Quitting time: When do honey bee foragers decide to stop foraging on natural resources?

Michael D. Rivera, Matina Donaldson-Matasci, Anna Dornhaus

Research output: Contribution to journalArticlepeer-review

11 Scopus citations


Honey bee foragers may use both personal and social information when making decisions about when to visit resources. In particular, foragers may stop foraging at resources when their own experience indicates declining resource quality, or when social information, namely the delay to being able to unload nectar to receiver bees, indicates that the colony has little need for the particular resource being collected. Here we test the relative importance of these two factors in a natural setting, where colonies are using many dynamically changing resources. We recorded detailed foraging histories of individually marked bees, and identified when they appeared to abandon any resources (such as flower patches) that they had previously been collecting from consistently. As in previous studies, we recorded duration of trophallaxis events (unloading nectar to receiver bees) as a proxy for resource quality and the delays before returning foragers started trophallaxis as a proxy for social need for the resource. If these proxy measures accurately reflect changes in resource quality and social need, they should predict whether bees continue foraging or not. However, neither factor predicted when individuals stopped foraging on a particular resource, nor did they explain changes in colony-level foraging activity. This may indicate that other, as yet unstudied processes also affect individual decisions to abandon particular resources.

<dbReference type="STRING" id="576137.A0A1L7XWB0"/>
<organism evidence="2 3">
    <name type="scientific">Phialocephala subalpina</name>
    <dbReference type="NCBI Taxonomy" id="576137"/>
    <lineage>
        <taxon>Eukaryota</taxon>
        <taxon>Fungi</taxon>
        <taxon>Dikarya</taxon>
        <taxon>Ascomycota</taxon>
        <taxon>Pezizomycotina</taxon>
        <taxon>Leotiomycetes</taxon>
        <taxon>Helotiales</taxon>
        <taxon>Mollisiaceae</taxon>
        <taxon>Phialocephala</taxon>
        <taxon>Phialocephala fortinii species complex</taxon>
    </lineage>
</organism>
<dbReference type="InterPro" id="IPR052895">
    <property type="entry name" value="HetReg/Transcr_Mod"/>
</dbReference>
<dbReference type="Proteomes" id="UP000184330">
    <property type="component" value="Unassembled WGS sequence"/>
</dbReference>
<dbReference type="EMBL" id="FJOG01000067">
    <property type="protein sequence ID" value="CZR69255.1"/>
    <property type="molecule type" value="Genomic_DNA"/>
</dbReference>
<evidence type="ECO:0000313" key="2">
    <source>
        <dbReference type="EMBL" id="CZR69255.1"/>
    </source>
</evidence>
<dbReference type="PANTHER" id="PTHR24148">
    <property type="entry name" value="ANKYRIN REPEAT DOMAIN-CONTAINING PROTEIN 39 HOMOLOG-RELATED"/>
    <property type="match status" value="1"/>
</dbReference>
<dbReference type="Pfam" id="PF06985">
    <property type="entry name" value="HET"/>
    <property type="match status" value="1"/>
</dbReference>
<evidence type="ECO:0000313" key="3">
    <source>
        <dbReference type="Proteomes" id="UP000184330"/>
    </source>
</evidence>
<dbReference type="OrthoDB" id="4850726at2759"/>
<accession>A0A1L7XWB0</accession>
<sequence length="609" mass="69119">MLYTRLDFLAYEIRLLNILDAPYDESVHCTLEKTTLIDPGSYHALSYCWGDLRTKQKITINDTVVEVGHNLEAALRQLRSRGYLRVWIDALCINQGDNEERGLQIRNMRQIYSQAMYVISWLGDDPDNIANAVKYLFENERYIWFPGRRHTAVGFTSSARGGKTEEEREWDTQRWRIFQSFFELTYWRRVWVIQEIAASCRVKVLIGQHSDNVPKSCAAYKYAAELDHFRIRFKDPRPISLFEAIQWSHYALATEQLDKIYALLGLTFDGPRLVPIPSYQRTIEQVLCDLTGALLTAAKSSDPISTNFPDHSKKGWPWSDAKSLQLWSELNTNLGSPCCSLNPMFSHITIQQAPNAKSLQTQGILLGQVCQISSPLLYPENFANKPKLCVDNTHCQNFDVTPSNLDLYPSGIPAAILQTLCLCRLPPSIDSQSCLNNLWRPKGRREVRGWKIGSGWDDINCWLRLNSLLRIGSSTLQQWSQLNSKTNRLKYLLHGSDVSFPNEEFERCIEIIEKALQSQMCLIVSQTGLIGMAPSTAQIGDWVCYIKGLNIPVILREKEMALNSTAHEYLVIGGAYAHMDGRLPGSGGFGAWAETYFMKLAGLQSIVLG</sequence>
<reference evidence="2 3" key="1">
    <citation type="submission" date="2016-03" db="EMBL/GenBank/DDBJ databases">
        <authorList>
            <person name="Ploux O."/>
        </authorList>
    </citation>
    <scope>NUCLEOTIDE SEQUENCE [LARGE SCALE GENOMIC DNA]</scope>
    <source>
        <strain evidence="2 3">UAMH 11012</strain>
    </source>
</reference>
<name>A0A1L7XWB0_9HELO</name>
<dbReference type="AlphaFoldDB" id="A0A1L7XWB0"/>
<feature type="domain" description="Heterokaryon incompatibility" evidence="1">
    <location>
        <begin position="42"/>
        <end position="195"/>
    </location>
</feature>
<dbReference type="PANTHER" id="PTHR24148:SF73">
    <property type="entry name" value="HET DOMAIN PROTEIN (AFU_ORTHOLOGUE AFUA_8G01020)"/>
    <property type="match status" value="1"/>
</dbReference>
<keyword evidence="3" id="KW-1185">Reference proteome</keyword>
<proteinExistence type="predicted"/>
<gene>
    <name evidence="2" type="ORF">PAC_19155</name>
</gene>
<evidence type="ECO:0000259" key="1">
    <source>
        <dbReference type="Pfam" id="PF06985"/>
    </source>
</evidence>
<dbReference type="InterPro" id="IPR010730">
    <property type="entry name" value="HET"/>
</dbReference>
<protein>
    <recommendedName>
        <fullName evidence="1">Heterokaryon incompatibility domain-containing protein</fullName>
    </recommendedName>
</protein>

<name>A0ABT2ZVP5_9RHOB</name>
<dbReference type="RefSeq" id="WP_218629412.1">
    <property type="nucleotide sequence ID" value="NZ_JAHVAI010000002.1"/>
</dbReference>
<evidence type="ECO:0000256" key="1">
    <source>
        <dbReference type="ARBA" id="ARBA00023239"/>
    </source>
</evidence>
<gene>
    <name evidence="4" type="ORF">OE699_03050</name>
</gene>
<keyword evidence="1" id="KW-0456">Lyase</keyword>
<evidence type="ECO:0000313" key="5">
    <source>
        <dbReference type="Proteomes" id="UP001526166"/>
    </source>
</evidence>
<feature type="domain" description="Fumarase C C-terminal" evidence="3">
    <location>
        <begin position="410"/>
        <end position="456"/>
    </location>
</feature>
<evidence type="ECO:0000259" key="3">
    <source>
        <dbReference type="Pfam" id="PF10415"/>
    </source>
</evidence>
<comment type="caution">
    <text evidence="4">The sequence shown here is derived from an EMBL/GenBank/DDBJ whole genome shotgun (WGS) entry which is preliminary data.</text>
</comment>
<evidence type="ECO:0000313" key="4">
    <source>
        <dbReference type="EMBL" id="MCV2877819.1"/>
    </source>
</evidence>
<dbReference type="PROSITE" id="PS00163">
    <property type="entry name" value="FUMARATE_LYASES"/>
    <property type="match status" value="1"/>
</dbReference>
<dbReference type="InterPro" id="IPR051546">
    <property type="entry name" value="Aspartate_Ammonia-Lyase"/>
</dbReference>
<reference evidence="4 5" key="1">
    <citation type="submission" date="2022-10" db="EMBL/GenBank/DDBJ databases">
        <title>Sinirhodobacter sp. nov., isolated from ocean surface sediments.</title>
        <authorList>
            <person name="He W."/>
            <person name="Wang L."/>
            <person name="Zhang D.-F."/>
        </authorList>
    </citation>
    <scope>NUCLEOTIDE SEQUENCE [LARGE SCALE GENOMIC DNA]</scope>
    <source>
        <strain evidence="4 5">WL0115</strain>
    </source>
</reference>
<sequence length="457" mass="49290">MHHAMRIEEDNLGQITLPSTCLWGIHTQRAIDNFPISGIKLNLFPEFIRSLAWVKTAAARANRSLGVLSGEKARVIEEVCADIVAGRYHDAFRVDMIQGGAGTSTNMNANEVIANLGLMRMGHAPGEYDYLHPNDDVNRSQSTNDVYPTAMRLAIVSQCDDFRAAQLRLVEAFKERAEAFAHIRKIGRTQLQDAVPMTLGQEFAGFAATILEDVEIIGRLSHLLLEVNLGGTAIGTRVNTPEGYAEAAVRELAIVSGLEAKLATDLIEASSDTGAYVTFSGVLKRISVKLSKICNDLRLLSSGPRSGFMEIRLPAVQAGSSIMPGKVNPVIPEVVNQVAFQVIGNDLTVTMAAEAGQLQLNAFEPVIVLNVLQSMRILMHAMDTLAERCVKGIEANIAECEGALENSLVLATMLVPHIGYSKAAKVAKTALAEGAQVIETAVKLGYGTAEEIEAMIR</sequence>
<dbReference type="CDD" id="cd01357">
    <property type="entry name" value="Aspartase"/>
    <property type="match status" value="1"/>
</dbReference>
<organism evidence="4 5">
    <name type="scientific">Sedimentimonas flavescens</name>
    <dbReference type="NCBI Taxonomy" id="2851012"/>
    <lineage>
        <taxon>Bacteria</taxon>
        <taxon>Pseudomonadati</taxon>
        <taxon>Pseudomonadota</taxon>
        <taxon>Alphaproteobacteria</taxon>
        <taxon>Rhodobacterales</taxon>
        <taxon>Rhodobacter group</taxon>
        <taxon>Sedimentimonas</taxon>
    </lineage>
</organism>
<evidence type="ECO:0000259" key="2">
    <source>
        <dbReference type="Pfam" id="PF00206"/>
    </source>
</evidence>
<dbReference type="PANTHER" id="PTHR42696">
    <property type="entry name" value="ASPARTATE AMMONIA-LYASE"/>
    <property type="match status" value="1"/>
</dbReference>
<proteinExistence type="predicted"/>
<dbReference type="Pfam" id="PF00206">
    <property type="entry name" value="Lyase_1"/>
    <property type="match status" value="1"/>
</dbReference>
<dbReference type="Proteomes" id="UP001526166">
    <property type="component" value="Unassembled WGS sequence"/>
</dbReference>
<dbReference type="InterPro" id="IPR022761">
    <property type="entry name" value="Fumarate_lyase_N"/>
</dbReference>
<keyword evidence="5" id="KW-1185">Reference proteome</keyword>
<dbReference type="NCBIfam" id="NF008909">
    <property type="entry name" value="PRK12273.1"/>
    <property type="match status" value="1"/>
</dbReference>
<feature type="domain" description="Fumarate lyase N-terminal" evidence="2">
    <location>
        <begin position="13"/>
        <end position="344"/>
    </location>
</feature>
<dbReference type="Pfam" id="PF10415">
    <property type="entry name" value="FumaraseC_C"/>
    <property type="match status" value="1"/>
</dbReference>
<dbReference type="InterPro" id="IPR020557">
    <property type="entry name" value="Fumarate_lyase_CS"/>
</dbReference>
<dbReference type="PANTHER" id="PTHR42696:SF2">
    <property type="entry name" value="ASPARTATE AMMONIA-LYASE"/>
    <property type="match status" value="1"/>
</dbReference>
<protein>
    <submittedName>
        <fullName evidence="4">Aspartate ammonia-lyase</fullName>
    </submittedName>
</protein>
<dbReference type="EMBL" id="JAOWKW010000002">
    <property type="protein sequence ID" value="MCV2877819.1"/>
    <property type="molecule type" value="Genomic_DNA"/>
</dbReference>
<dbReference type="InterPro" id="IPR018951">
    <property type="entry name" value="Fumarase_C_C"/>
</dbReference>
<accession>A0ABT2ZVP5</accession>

Original languageEnglish (US)
Article number50
JournalFrontiers in Ecology and Evolution
Issue numberMAY
StatePublished - May 19 2015


  • Apis mellifera
  • Collective behavior
  • Decision making
  • Foraging
  • Honey bees
  • Social insects

ASJC Scopus subject areas

  • Ecology, Evolution, Behavior and Systematics
  • Ecology


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